Yoga Teacher Training Blog
Medical practitioners commonly treat GERD by prescribing proton-pump inhibitors (PPIs), for example, omeprazole, pantoprazole, and rabeprazole to name a few. According to Dr. Carrie Demers, MD and holistic physician who blends modern medicine with traditional approaches to health, the problem with PPIs, however, is that if you consume them on a long term basis, they can be a cause of various other health disorders, for example anemia and osteoporosis.
The therapeutic aspects of yoga in healing or preventing stomach disorders are being widely researched, and research studies have started to reveal positive aspects of yoga in treating stomach disorders. As a good practice, we recommend you to include yoga as a part of your daily activities. However, when considering yoga to treat any disorder, be it stomach disorder or any other health problem, be sure to consult with your doctor before proceeding with yoga.
In our task-driven world, which is often fueled by seemingly endless to-do lists, many of us are unable to unwind and truly relax, even for ten or fifteen minutes a day! This inability to relax is a serious impediment to maintaining a strong immune system and good mental health. A well-rounded practice of Yoga poses, breathing exercises and relaxation techniques helps to improve strength, coordination, balance, flexibility, and improves one’s ability to relax deeply. For those of us who are relatively physically fit, practicing a traditional format of Yoga poses is not a problem.
Whatever your life might hold, it just takes a bit of curious exploration and mindful commitment to find healthful practices that you can regularly maintain. Such rituals can make a world of difference in how you come to approach both consistent and unexpected stressors, as healing and dependable despite any and all of them.
For instructors, we can “take the road less traveled by” through challenging ourselves to grow in the same ways – taking classes, visiting studios, consulting sources that ourselves and others might not yet have discovered are indeed valuable. Our teaching styles can also be beneficially unconventional. If we find ourselves always guiding certain advanced students in our classes (because we might – understandably – want to push them even further to their potentials), we can shift our focus to see what other perhaps more novice students can offer. We can also take (healthy and measured, albeit) risks with alternative approaches to guiding students through postures or imparting yoga philosophy, amongst other elements that we offer in our classes. Whatever the case may be, whomever you might be as a practitioner or instructor, venturing away from the conventional can indeed “make all the difference”.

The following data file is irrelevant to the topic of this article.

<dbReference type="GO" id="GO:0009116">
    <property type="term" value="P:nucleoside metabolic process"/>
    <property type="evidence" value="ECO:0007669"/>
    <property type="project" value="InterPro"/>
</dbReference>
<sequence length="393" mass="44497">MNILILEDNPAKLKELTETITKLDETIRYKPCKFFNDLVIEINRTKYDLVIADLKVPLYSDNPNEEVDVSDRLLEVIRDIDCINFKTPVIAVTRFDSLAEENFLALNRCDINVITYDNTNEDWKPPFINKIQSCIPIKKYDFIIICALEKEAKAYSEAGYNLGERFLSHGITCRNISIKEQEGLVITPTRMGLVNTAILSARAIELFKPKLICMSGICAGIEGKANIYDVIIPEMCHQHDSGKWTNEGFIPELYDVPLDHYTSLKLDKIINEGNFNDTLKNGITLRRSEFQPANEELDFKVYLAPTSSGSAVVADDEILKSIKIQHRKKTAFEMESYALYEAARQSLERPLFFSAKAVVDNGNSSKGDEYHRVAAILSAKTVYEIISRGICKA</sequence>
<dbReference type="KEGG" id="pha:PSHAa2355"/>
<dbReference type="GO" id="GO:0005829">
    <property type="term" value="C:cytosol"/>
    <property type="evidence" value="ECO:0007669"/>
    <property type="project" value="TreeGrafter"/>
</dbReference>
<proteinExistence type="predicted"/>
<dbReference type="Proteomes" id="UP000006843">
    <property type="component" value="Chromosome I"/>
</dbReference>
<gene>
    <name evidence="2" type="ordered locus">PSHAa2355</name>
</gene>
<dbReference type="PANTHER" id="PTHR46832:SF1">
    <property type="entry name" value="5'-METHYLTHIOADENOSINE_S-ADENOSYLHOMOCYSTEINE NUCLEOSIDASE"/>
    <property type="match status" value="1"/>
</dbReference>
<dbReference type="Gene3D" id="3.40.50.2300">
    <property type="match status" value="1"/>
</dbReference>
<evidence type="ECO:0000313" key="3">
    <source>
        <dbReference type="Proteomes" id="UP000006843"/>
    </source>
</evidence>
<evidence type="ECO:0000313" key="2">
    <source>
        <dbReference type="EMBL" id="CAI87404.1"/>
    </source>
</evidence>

Although many of us may feel that we are only truly practicing Yoga if we flow through a series of very strenuous Ashtanga Yoga postures and fiery breathing exercises, the practice of Yoga traditionally was focused on creating ease and spaciousness in the body and quietude in the mind, so that a Yogi or Yogini was more easily able to sit in meditation for an extended period of time.
By: Virginia Iversen, M.Ed Over the last few decades, the popularity of Yoga has grown by leaps and bounds. Experts now estimate that the number of individuals who practice Yoga regularly is in the millions [...]
To guide your students through the modified Chair Yoga version of Standing Forward Fold, have them stand approximately three feet behind their chairs with their legs hips’ distance apart. With an inhale, instruct your students to raise their arms overhead and place their hands in Prayer Position. With their next exhale, have your students bring their arms down and place their hands on the back of the chair in a straight line with their shoulders and neck. If any your students are uncomfortable raising their arms over their head, simply guide them into the posture without the initial arm movements.
As I see it, and which I have observed from direct experience, those small efforts can be more than well worth it. As fellow teachers, I would love to hear your suggestions pertaining to, challenges with, and other thoughts related to “supervision”/mentorship in yoga instruction – so please feel free to post your responses below. Thank you for reading and sharing, and let’s keep the invaluable discussion going – for ourselves and for those whom we serve with our instruction! Namaste!
In addition to being an E-RYT, I am also in graduate school for Dance/Movement Therapy. In the field, consistent supervision with a qualified professional is not only advised - it is most often required to practice. Guidance from another wise individual is not a foreign concept in yoga, as I am sure you as a qualified teacher are aware; swamis and gurus handed down the practice to those eager to learn from them, resulting in yoga surviving to be the practice we know it as today.